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post #12 of Old 06-07-2002
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Heavy weather sailing

Hi Rob,

I apologize in advance if I am being to basic in this description for your knowledge level. The idea of ''powering up'' or ''powering down'' is a little bit counter-intuitive at first. Even many esperienced sailors do not have a clear picture of this concept. To explain; The amount of force that a sail generates is related to the shape of the sail and its angle of attack to the wind. Angle or attack, or incident angle, is the angle of the sail to the wind. A sail that is fuller (rounder) in shape generates more lift (the term lift is used because a sail is seen as a wing on edge and because, except down wind, the drive that a sail produces pulls the boat from the low pressure side of the sail rather than pushing the sail as one might otherwise assume). The flatter the sail the less lift is generated.

A sail generates lift perpendicular to the surface of the sail with the most lift generated at the luff of the sail and next to no lift generated at the trailing edge. As a result the accumulated forces of a sail can be thought of as having three active components; Drive- which is the component of the force that acts in the forward direction of the boat, Drag which is a component that acts to reduce drive, and Heeling Forces which operate across the boat.

In an ideal sense the goal in sailing is to maximize drive while keeping the other two components under control. For any given boat, in any given conditions, there is an ideal amount of curvature (camber) in the sail and an ideal angle of attack. In light air the goal is to produce the maximum lift that you can regardless of heel angle, etc. But in heavier conditions it is possible to produce too much lift. First of all, except for planning boats, most displacement boats can only use so much drive, i.e. enough drive to push the boat at hullspeed. Second of all with the increased lift comes increased heeling and aerodynamic drag, which may actually slow a boat down and make it less safe and comfortable to sail.

So, the one critical goal in heavier air is to flatten the shape of the sail in order to reduce lift. The other goal in heavier conditions is try to make sure that the sail has the proper incident angle. When you have the sail pulled in too far the sail produces too much heeling for the amount of drive making control and comfort less than ideal.

Which brings us to twist. If you sight up a sail you will notice that if you drew a straight horizontal line from the mast to the leech of the sail these lines would not all be parallel. Some would be seen to have at a larger angle to the centerline of the boat than others. This is called twist. When you have a lot of twist in heavy air, part of the sail is over trimmed and part of the sail is often under trimmed and the result is that the part of the sail that is over trimmed is causing the boat to heel excessively.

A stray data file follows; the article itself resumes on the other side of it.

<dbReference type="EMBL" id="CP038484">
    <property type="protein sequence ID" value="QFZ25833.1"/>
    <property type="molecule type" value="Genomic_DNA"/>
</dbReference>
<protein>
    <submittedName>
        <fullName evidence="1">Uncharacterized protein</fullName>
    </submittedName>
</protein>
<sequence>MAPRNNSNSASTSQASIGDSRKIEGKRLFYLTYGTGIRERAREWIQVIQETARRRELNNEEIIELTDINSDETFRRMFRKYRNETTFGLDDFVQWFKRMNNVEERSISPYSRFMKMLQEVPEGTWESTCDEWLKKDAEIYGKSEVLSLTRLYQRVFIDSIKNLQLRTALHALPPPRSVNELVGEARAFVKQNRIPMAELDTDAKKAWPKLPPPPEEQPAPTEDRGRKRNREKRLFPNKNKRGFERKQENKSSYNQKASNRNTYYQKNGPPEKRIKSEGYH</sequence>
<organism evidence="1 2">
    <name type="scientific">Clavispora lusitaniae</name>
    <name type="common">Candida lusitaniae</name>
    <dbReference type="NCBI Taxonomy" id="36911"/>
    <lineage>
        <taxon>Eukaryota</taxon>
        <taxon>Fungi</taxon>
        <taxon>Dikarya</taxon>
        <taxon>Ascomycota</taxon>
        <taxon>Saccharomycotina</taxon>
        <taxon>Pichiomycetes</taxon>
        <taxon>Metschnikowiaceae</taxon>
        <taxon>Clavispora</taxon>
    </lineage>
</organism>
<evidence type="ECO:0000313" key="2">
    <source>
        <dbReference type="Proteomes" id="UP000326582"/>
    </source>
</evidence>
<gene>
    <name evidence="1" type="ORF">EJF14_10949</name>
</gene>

So talking about the how this applies to actual sail trim underway. In light air you generally can tolerate more power and more twist for a variety of reasons. To power up a sail, the halyard, outhaul, backstay adjuster, and boom vang are eased. The traveler is brought high above the centerline of the boat so that the mainsheet is pulling more horizontally rather than downward. Pulling downward tends to reduce twist and flatten the sail.

As the winds increase, the force on the sail stretches the fabric and in the absence of a boom vang pulls the boom upward, both add curvature to the sail and so provide more lift, increasing drive, drag and heeling. At some point you have too much lift and so you need to flatten the sail out. On a beat you lower the traveler to leeward and tighten the mainsheet. This reduces twist, and fullness in the sail. You also tension the halyards, outhaul, backstay adjuster, and boom vang to further reduce fullness. By the times that the boat is getting overpowered you want to have a very flat sail pointed at a very flat angle to the wind. The traveler should be all the way to leeward and the mainsheet tensioned. The jib car should be slightly aft of its normal position.

When reaching, without a vang the sail wants to get a lot of twist and to power up in the gusts. This is backward of what you really want to happen. A boom vang, by keeping the boom from rising, reduces twist and so keeps the various portions of the sail at similar angles of attach to each other. This allows you to adjust the sail so that you have just the right angle of attach up and down the sail rather than have one part over trimmed and one part too eased. As a result you have less weather helm and also heel less.

For beginners it seems as if heel equals speed. Generally, heeling does not equate to greater speed. When a boat heels it generally produces greater drag, leeway and is less comfortable to move about on. Beginners usually look at an over-trimmed sail as producing more drive because it produces more heel. In a general sense an over trimmed sail does not produce more drive (or even more lift), just a greater heeling moment due to the greater sideforce of the wind impacting the sail at a deeper angle.

It is only when all of that fails to achieve a comfortable heel and rudder angle that reducing sail area becomes necessary. To keep the terms clear, depowering is reducing the power of the sail area that you have up, and reefing is reducing the area of the sail that you have up. The terms are not interchangeable.

I hope this answers your question.

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